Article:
" At the second stage, the district court will, on a fuller record, determine whether a so-called 'collective action' may go forward by determining whether the plaintiffs who have opted in are in fact 'similarly situated' to the named plaintiffs. The action may be 'de-certified' if the record reveals that they are not, and the opt-in plaintiffs' claims may be dismissed without prejudice." Myers, 624 F.3d at 555 (citation omitted). But, " [i]f the record shows all putative class members are 'similarly situated,' the 'conditional' aspect is removed, the collective action is finally certified, and the matter proceeds to trial." Morano v. Intercontinental Capital Grp., Inc., No. 10 Civ. 2192, 2012 WL 2952893, at *6 (S.D.N.Y. July 17, 2012). At this second stage, the " burden is on the named plaintiff to prove that the other employees are similarly situated." Zivali v. AT& T Mobility, LLC, 784 F.Supp.2d 456, 460 (S.D.N.Y. 2011). Although " the standard is higher at this second stage, the 'similarly situated' requirement of 29 U.S.C. § 216(b) is considerably less stringent than the requirement of Fed.R.Civ.P. 23(b)(3) that common questions 'predominate.'" Alonso v. Uncle Jack's Steakhouse, Inc., No. 08 Civ. 7813, 2011 WL 4389636, at *3 (S.D.N.Y. Sept. 21, 2011) (citation and internal quotation marks omitted). " All that is required is a persuasive showing that the original and opt-in plaintiffs were common victims of a FLSA violation pursuant to a systematically-applied company policy or practice such that there exist common questions of law and fact that justify representational litigation." Pefanis v. Westway Diner, Inc., No. 08 Civ. 2, 2010 WL 3564426, at *4 (S.D.N.Y. Sept. 7, 2010). " The Second Circuit has yet to prescribe a particular method for determining whether members of a class are similarly situated . . . ." Morano, 2012 WL 2952893, at *5. However, district courts typically review several factors, including (1) the disparate factual and employment settings of the individual plaintiffs; (2) the various defenses available to the defendant which appear to be individual to each plaintiff; and (3) fairness and procedural considerations. Id.; see also Ayers v. SGS Control Sen's., Inc., No. 03 Civ. 9077, 2007 WL 646326, at *5 (S.D.N.Y. Feb. 27, 2007).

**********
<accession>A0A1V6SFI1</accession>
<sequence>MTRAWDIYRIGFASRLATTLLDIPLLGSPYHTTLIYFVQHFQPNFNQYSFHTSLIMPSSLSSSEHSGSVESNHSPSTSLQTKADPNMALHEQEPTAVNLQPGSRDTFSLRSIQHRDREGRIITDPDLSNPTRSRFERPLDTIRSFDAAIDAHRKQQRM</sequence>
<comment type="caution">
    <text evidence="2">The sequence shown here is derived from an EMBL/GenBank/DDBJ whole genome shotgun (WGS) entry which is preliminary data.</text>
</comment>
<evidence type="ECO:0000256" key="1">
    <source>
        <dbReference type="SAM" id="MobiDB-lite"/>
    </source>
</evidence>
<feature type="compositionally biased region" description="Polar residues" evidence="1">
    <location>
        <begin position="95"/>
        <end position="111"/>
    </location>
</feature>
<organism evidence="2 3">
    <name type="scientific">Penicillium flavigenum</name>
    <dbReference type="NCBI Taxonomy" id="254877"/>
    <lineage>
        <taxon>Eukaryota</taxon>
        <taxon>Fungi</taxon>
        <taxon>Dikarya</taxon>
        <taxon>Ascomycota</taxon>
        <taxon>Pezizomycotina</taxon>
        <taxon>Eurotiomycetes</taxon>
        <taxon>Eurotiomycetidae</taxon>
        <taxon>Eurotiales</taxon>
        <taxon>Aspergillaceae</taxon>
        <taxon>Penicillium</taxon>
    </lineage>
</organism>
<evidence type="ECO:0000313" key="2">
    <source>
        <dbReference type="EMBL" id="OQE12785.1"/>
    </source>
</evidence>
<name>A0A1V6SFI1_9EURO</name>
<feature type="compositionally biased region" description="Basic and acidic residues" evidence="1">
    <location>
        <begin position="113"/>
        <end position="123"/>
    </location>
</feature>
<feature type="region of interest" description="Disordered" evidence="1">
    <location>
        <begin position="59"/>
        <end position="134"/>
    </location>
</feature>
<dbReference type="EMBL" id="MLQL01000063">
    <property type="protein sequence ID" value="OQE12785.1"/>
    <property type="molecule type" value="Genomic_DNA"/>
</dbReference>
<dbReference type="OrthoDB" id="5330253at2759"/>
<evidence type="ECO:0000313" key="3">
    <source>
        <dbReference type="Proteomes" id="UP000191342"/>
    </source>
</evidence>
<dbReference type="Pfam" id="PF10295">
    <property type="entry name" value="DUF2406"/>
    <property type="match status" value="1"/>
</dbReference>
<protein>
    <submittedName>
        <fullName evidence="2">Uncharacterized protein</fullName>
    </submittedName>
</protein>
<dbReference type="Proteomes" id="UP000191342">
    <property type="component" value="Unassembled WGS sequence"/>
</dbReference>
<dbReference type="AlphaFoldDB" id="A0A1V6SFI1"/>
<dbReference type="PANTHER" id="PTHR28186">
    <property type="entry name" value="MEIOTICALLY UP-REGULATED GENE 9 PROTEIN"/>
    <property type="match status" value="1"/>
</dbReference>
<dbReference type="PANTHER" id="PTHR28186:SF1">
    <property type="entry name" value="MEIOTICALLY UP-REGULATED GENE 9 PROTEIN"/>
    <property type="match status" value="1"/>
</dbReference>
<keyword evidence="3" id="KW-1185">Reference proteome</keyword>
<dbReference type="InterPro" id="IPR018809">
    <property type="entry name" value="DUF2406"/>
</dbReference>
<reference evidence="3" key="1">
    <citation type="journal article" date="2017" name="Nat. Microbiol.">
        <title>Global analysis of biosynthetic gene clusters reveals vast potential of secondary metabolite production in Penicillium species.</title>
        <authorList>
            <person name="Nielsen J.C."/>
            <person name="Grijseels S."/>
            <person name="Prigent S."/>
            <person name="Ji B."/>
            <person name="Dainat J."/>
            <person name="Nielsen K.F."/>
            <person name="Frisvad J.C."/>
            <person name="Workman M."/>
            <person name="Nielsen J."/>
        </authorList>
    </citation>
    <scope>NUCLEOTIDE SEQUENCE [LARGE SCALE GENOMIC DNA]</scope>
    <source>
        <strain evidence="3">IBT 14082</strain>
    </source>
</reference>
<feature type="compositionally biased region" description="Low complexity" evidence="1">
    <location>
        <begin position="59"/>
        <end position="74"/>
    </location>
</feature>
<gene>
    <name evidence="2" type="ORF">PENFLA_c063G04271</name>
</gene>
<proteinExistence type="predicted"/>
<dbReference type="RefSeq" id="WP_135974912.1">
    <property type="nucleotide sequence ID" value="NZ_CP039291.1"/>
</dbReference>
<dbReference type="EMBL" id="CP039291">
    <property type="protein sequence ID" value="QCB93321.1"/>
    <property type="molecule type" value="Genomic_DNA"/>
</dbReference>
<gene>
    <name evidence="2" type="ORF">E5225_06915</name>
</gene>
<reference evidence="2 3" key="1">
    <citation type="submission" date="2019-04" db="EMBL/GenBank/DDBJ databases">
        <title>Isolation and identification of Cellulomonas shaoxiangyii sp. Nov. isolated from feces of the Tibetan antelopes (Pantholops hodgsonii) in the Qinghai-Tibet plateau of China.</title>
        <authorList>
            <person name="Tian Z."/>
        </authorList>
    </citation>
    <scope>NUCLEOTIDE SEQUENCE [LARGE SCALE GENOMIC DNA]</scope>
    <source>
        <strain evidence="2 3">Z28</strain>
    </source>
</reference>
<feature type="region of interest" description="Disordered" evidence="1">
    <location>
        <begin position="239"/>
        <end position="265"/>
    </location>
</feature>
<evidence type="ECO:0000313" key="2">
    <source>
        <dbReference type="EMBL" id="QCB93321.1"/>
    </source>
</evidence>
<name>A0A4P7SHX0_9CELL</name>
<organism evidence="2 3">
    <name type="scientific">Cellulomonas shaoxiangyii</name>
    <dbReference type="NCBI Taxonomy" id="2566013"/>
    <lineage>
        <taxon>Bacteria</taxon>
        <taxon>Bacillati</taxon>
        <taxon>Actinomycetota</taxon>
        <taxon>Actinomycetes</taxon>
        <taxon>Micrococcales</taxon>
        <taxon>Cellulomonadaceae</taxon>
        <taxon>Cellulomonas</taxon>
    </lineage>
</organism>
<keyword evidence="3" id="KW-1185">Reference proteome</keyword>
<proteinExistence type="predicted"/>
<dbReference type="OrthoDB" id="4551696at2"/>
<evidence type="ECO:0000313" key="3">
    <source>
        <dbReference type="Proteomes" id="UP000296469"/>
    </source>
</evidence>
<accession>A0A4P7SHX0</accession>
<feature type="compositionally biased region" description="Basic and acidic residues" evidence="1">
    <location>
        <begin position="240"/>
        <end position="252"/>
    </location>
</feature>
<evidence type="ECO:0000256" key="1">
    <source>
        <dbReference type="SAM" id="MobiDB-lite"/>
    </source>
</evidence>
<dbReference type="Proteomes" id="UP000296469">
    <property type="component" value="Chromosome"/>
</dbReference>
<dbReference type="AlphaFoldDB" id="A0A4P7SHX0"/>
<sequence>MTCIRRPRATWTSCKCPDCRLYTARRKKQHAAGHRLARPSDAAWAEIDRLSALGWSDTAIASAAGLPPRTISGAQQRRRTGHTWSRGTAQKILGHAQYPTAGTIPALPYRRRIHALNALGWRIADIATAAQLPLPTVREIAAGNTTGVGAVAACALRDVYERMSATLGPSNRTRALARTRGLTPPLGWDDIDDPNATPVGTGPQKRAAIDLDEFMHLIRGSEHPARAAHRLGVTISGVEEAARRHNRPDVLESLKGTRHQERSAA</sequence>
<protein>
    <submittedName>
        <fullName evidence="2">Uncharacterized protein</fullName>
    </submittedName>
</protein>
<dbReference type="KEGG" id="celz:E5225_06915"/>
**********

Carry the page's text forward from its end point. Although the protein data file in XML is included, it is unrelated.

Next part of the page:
A. Factual and Employment Settings of the Opt-in Plaintiffs